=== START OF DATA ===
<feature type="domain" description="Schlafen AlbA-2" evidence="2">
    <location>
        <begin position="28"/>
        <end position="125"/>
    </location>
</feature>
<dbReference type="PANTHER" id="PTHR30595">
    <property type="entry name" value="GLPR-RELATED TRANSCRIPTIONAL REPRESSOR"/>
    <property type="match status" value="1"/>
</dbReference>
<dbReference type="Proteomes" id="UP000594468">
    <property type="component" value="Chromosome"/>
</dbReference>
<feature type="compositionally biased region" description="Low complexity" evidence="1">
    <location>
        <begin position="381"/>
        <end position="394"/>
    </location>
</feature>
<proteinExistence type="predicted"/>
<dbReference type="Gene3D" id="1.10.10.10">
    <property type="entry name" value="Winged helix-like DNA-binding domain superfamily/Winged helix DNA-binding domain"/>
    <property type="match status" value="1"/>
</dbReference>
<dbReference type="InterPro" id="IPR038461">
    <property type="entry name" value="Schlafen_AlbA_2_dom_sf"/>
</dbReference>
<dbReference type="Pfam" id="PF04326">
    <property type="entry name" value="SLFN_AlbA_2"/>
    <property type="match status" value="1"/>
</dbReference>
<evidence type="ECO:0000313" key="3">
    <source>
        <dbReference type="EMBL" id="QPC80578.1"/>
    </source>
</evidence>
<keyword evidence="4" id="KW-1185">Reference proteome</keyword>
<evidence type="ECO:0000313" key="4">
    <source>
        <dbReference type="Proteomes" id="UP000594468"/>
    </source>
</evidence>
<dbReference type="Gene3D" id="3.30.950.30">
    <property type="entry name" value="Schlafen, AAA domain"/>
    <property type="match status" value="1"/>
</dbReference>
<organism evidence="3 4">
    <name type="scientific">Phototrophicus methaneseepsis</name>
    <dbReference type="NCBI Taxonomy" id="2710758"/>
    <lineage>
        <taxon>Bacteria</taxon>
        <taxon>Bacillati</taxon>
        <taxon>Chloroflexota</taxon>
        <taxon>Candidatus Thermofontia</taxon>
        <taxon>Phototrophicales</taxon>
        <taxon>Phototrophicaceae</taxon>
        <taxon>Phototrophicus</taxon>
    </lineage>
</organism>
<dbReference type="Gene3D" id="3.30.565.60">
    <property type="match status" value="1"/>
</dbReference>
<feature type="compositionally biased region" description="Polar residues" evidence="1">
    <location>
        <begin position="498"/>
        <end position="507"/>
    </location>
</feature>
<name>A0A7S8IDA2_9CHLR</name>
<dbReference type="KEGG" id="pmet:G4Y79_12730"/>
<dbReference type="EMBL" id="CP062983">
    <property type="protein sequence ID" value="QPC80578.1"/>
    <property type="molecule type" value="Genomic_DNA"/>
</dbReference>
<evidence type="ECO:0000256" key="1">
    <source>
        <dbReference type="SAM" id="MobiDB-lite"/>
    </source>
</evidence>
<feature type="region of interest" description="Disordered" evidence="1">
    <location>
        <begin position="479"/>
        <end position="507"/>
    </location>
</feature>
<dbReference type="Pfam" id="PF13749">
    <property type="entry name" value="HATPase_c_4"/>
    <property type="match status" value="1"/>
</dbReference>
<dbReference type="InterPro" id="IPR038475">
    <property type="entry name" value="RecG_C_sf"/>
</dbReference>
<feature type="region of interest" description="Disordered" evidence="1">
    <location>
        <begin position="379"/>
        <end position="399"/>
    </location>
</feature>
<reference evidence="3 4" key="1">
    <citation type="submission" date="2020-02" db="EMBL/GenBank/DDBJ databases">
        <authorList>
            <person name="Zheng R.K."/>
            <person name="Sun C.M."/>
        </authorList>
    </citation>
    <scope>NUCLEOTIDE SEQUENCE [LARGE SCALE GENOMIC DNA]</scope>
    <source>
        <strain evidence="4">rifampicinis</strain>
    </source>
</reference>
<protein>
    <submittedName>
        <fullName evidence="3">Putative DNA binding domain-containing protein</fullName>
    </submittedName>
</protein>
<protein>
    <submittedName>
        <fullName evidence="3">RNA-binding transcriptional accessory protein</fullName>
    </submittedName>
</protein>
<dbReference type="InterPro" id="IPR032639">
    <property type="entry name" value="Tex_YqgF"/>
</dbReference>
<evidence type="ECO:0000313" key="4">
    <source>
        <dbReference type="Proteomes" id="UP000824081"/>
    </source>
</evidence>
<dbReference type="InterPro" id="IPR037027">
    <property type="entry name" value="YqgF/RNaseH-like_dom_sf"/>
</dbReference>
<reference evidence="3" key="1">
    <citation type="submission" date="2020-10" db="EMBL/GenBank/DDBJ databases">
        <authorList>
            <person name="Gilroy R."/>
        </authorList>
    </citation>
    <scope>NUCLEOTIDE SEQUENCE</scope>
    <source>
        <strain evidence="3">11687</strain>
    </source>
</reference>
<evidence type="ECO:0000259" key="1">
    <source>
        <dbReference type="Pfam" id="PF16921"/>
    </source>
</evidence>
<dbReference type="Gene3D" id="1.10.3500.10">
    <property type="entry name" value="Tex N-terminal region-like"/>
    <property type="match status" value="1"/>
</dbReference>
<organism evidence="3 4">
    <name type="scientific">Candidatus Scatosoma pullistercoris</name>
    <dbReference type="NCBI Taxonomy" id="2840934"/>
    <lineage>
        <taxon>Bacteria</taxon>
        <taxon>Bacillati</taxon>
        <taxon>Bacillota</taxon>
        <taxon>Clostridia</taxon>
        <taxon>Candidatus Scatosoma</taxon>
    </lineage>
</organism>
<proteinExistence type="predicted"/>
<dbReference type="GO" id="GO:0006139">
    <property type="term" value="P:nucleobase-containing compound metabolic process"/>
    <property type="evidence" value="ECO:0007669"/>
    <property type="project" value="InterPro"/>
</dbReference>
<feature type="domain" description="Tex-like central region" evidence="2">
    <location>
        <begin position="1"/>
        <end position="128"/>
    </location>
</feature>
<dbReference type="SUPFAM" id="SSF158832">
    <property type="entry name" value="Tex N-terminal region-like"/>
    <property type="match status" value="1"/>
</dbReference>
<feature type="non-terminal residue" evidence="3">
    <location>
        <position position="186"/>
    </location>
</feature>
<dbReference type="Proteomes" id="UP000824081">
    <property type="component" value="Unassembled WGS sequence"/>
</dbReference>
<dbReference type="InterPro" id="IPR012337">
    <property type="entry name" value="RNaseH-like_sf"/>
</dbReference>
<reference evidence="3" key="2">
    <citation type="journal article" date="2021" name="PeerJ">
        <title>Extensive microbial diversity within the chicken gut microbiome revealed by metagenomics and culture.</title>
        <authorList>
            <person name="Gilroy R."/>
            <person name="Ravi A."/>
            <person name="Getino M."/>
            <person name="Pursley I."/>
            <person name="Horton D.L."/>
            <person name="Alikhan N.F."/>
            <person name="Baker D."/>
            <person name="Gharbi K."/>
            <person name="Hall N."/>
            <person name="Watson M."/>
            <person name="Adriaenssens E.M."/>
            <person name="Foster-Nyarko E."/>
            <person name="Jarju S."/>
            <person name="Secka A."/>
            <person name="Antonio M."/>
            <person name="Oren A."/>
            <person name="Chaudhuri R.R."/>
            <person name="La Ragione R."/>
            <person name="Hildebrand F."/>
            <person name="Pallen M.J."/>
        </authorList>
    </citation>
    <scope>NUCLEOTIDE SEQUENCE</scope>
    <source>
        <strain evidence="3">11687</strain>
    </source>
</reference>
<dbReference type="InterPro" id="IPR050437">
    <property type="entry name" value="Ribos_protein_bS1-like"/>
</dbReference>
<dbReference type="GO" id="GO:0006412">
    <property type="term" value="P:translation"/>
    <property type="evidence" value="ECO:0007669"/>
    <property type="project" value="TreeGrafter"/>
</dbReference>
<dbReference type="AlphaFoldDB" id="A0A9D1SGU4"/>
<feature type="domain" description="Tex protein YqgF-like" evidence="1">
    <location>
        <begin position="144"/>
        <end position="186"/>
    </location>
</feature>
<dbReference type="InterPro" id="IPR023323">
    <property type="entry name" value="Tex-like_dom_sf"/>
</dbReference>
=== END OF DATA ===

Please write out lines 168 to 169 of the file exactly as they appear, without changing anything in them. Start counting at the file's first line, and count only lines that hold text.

</dbReference>
<feature type="domain" description="Tex-like central region" evidence="2">